What is a recession? What is a crash? What is a correction? What is a bear market? Is this Coronavirus sell-off a correction or crash? Some questions we can answer. Some we can only guess at. But the following is a guide to understanding the history and the terminology of market downturns so we can put the current Coronavirus (crash or correction) into context.

What is a Correction?

A drop of 10% or more from a previous high is typically referred to as a correction. Corrections are not unusual. Since 1980 market corrections of 10% (or worse) have occurred almost every year and despite this, the S&P 500 has delivered a positive annual return in 75% of all those years. Every major stock market in the world has suffered a 10%+ correction in 2020.

What is a Crash?

A stock market crash has no definitive definition but is generally accepted to be a sudden and dramatic decline of share prices across a broad section of a stock market. On Monday March 9th, the Dow Jones fell 2,014 points, the largest point drop in its 123 year history. This 7.8% decline was the second biggest, in percentage terms, since Black Monday in 1987. At the time of writing, the S+P 500 has declined 24.5% in just 8 days. Most commentators have described this as a market crash.

What is a Bear Market?

A bear market is usually defined as a 20%+ downturn in stock prices over at least a two month period. Today, March 12th, stock markets in the US and Europe (and Japan but not China) are ‘in bear market territory’ but unless they stay at or below these levels for two months or more, they may not be recorded as bear markets. Bear markets generally come once every five to six years – the current bull market has lasted eleven years.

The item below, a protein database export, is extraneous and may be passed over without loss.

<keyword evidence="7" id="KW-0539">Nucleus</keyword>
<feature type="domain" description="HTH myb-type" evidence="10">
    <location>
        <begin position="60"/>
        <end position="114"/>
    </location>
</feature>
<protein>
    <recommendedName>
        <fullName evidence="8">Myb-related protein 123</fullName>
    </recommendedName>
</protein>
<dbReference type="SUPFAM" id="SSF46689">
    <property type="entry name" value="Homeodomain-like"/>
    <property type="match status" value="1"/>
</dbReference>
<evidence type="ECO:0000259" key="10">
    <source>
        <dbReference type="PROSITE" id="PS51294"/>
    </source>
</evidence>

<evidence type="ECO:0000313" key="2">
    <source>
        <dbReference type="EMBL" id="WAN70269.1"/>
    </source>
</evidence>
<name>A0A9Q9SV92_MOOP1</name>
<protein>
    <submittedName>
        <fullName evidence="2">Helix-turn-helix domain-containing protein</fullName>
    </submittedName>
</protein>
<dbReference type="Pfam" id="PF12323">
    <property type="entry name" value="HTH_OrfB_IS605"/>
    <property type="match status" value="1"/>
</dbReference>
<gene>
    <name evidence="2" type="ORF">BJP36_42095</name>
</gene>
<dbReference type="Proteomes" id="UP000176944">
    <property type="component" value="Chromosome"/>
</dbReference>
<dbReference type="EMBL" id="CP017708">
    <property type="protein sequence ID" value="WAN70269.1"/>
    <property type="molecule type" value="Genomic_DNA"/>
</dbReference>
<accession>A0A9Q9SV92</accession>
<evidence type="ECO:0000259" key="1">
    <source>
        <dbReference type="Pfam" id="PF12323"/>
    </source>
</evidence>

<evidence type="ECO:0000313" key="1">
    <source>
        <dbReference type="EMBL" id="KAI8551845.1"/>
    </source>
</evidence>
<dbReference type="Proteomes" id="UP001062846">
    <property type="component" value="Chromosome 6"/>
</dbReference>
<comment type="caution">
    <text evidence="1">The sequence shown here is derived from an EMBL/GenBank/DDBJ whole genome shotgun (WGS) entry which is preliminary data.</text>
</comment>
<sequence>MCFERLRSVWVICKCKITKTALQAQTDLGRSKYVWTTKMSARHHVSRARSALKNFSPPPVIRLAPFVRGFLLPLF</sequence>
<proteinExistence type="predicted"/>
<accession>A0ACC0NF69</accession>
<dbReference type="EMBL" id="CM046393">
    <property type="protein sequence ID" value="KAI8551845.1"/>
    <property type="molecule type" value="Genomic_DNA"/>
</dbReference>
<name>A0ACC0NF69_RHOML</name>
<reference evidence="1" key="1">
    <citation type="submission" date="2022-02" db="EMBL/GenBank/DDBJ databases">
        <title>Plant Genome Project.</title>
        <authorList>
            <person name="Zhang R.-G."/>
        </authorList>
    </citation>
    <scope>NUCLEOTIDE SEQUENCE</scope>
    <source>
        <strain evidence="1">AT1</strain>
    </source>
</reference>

What is a Recession?

The official definition of a recession is a fall in GDP in two consecutive quarters. Recessions occur around every nine to ten years. The stock market is not the economy but bear markets are associated with recessions (or vice versa) two out of three times. The last recession, the so called Great Recession, was eleven years ago.

What is this?

We have clearly had a correction and a crash, and a bear market is guaranteed if stock markets stay down for a few months. A recession obviously depends on Q1 and Q2 GDP data and it is of course very possible that consumer demand (and production / supply) is hit hard enough by the impact of Coronavirus to cause a recession. What is heartening is that the two big recessions and bear markets (in terms of breath, depth and length) of the last hundred years, the Great Depression and the Great Recession, have been where the hit to the economy is exacerbated by the failure of the banking system. Of 27 bear markets since the 1800s, the average decline has been 38% with a 60 month trough to recovery. But event-driven bear markets (like this one?) saw a 29% drop with a 15 month average time to reclaim the previous peak.